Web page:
TerraPower

Gregory P. Landis

General Counsel

Gregory Landis is the Senior Vice President and General Counsel for TerraPower, in charge of legal, regulatory and government affairs. In addition, he has interim responsibility for Human Resources and Corporate Communications.

He spent 17 years with McCutchen, Doyle, Brown & Enersen in San Francisco, CA working in commercial litigation with a concentration in antitrust, securities litigation, telecommunications and regulatory work. His clients included Pacific Gas & Electric, AT&T, KPMG Peat Marwick, Deloitte & Touche, Amfac and Embassy Suites. In 1995, Landis became General Counsel and later Executive Vice President for AT&T Wireless Services, Inc. During his time there, he supervised the negotiations with AT&T leading to the split-off of AWS as an independent company in July 2001 and had a leading role in the $42B sale of the company to Cingular in 2004.

From 2005 to 2007, Landis served as the General Counsel for Vulcan, Inc., where he led the Legal Department in support of Paul Allen’s investment, R&D, sports and philanthropic activities. In 2007, he became General Counsel for Intellectual Ventures, with responsibility for legal and government affairs, including intellectual property protection and transactions, corporate governance, legal and regulatory compliance, government affairs, fund formation, financings, employment law and patent and general litigation.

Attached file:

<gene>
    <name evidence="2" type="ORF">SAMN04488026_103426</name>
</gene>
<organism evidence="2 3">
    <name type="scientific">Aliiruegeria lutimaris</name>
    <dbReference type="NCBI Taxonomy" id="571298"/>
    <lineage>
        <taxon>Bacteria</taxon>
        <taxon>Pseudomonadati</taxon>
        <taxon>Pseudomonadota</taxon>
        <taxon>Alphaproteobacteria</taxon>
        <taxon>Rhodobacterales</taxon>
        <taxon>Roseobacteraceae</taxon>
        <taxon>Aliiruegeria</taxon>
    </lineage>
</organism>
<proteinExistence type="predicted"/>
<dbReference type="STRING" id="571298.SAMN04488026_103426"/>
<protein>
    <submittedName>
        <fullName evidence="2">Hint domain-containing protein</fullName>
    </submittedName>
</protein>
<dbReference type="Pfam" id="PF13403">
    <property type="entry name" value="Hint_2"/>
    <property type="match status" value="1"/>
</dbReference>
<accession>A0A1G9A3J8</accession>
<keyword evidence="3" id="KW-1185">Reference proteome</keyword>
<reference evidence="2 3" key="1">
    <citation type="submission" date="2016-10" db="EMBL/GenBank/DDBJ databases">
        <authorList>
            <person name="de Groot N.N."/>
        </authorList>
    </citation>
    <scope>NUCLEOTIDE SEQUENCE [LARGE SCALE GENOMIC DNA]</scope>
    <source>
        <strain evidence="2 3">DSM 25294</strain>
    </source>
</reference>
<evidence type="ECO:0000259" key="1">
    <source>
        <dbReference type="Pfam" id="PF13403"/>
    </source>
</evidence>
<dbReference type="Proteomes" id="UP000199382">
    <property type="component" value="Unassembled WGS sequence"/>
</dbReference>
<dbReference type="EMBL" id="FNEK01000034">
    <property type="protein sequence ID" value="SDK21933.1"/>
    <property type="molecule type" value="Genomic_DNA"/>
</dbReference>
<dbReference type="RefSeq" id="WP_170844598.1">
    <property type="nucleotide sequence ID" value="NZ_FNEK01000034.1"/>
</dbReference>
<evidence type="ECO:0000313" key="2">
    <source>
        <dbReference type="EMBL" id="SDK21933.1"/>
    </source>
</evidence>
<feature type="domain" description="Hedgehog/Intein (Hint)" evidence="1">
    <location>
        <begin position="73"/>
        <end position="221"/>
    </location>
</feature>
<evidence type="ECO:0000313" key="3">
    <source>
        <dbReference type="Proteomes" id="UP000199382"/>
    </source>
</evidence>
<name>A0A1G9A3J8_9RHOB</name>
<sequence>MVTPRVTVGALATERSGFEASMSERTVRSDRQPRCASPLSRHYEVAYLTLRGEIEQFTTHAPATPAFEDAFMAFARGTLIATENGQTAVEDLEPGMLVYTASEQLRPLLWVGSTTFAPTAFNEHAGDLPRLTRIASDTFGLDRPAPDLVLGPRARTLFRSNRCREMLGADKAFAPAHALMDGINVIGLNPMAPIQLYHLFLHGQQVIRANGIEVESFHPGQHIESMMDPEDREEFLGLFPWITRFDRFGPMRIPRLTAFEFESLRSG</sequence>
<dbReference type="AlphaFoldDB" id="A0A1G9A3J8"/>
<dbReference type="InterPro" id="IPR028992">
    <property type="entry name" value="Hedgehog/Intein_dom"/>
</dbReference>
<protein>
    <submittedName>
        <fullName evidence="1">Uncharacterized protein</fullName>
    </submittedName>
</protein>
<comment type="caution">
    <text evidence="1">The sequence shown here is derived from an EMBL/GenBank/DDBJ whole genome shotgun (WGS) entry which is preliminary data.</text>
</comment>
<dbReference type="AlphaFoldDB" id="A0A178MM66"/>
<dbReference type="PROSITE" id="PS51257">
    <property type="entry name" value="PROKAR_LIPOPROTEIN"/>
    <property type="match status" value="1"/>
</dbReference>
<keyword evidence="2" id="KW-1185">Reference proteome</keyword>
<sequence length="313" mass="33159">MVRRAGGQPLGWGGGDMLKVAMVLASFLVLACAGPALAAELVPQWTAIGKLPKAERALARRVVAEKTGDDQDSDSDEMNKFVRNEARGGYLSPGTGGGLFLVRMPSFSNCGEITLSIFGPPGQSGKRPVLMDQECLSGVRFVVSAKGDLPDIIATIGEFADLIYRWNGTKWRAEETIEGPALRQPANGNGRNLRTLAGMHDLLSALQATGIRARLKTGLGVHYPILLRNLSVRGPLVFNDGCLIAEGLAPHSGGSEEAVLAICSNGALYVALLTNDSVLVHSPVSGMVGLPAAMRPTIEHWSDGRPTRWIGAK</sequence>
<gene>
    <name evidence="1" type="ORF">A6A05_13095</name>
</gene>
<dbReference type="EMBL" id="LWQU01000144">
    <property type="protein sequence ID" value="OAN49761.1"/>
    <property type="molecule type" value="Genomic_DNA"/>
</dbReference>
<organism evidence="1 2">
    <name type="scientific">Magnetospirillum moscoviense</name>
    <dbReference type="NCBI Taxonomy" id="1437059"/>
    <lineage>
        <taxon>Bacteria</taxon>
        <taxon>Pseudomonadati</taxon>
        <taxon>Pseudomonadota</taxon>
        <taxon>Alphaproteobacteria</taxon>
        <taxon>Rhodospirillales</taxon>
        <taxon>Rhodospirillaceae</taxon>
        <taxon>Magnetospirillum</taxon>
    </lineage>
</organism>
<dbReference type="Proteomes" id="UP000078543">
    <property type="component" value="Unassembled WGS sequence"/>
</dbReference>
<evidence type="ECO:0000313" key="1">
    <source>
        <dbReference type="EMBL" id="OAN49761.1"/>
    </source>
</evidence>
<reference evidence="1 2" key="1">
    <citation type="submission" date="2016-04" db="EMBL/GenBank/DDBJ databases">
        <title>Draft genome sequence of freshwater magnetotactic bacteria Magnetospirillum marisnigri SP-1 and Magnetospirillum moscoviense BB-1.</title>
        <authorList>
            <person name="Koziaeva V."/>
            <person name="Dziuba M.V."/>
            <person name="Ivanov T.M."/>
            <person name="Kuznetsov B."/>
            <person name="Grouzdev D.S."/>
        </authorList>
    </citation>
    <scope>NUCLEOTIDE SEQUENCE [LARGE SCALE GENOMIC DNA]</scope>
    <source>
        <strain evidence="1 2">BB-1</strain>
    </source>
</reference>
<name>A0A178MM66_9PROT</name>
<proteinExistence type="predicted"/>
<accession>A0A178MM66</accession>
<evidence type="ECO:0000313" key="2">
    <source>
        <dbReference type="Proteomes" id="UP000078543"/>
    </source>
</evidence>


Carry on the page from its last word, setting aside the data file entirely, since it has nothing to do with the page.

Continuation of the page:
Beginning in June 2011, Landis provided legal and strategic advice as a consultant for Intellectual Ventures and later for TerraPower. Landis serves on the Board of the Lawyers’ Committee for Civil Rights Under Law and is co-chair of the Strategic Planning Committee. Previously he chaired the Board of Equal Justice Works, served on the Board of Seattle Children’s Theater and co-founded the Northwest General Counsel Association.

Landis graduated with a B.A. in Psychology from Yale University in 1973 and earned a J.D., from Harvard Law School in 1978. He is the co-author of Selecting the Next Nominee for the Federal Circuit: Patently Obvious to Consider Diversity (2010).